Over the next hour and a half, we talked about growing up in interesting cities like Denver and New York, family, socio-economics, motorcycles, “change,” and even race. Yes, I said “motorcycles.” Both her parents and brother have, at some point in time, all had their own bikes, and I think I may have been successful in talking her into taking the motorcycle course herself, (since she now has a small window of opportunity this summer). I’ll have to check back on that one, having gone through the course myself last year.
When I asked her about her wine knowledge, she said that everything she knows about wine, she learned from her motorcycle-riding mom. It is a big hobby of hers, and she always makes sure the right wine is paired with meals she serves. Rep. Duran’s own experience is such that she just knows what she likes. We like that at Politics Uncorked. We make our own rules here.
As we nursed our glasses of wine (mine was uncommonly delicious), I talked about how I came to like red wine and feel that it can be an acquired taste. To keep it short, a friend saw me drinking white zinfandel in another life and literally dumped it out in the sink behind the bar (we worked in a tapas bar that only served wine and beer, and we were at the end of our shift.) She said I was officially “off” white zinfandel. She then poured me a glass of red zinfandel from Australia, and I was hooked.
Rep. Duran basically said she just has a thing about it being room temperature. Fair enough. At least she is someone who would drink something that is meant to be cold, rather than keep their red wine in the refrigerator or (nature forbid) add ice cubes to it (gasp)! We talked about how your tastes change as you go through life, whether about politics, wine, or life in general.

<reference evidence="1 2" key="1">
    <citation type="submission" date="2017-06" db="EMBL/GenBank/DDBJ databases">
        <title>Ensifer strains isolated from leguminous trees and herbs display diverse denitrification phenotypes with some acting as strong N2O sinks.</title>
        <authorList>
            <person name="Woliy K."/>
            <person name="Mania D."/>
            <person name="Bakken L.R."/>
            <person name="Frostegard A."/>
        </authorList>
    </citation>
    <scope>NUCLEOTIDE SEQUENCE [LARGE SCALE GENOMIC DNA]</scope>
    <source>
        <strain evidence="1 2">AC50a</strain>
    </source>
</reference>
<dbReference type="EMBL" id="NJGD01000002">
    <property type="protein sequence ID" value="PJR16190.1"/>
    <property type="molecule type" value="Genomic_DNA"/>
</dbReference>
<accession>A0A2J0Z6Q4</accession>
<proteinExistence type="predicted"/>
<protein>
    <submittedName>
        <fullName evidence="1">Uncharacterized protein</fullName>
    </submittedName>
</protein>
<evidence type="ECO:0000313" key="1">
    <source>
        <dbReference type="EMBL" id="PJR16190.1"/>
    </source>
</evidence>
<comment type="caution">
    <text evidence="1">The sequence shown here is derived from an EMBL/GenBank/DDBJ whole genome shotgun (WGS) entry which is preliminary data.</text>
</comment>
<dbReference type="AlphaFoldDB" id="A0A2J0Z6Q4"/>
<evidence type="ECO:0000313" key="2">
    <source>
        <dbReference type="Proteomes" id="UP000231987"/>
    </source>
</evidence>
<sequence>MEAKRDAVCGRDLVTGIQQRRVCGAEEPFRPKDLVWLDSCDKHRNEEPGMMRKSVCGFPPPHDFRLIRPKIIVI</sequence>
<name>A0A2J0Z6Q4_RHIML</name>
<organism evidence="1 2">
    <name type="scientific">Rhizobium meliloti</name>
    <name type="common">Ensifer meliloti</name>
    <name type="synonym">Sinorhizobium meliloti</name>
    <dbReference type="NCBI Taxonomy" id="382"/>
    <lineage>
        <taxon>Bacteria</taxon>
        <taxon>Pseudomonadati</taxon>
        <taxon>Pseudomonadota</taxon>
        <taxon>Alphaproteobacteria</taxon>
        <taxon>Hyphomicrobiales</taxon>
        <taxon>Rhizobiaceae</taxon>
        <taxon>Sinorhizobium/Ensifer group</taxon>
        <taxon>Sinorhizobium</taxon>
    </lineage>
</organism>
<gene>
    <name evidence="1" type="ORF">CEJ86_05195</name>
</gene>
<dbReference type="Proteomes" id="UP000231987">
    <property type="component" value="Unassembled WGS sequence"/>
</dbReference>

As our time together drew to a close, I needed to ask the question about Rep. Duran’s involvement with Chris Romer during the mayoral election. “There was some controversy recently regarding yourself and Chris Romer. Can you tell me about that?” Rep. Duran looked disappointed that this had to come up since we were having such a nice time exchanging ideas and stories, yet seemed to half-expect the question. She explained that she did, indeed, start out endorsing James Mejia, then Chris Romer in the run-off election, but Rep. Duran actually donated money to Michael Hancock in the run-off election before switching her support to Chris Romer because of his stance on immigration.
Earlier in the evening, Rep. Duran told me a story about growing up in the Arvada area, and as a child, being asked by another, “Do you have a green card?” She remembers asking, “What’s a green card?” A sixth-generation American like myself, she didn’t even know what that meant. The conclusion was that it was obviously a phrase that the child had heard from someone older, indicating incorrect assumptions; what we would call today, “racial profiling.” She said the joke back then was, “We didn’t cross the border. The border crossed us.”
Rep. Duran made a tough call when she backed Romer and went on the offense for him, and doesn’t seem bothered by any talk surrounding her choice. She got into politics to make a difference, “to give a voice to the voiceless,” she said. “I’m not afraid to get my hands dirty for the right reasons.”
Apparently, she’s not afraid of much, and that’s probably a good thing if she’s going to be riding a motorcycle out there with the rest of us.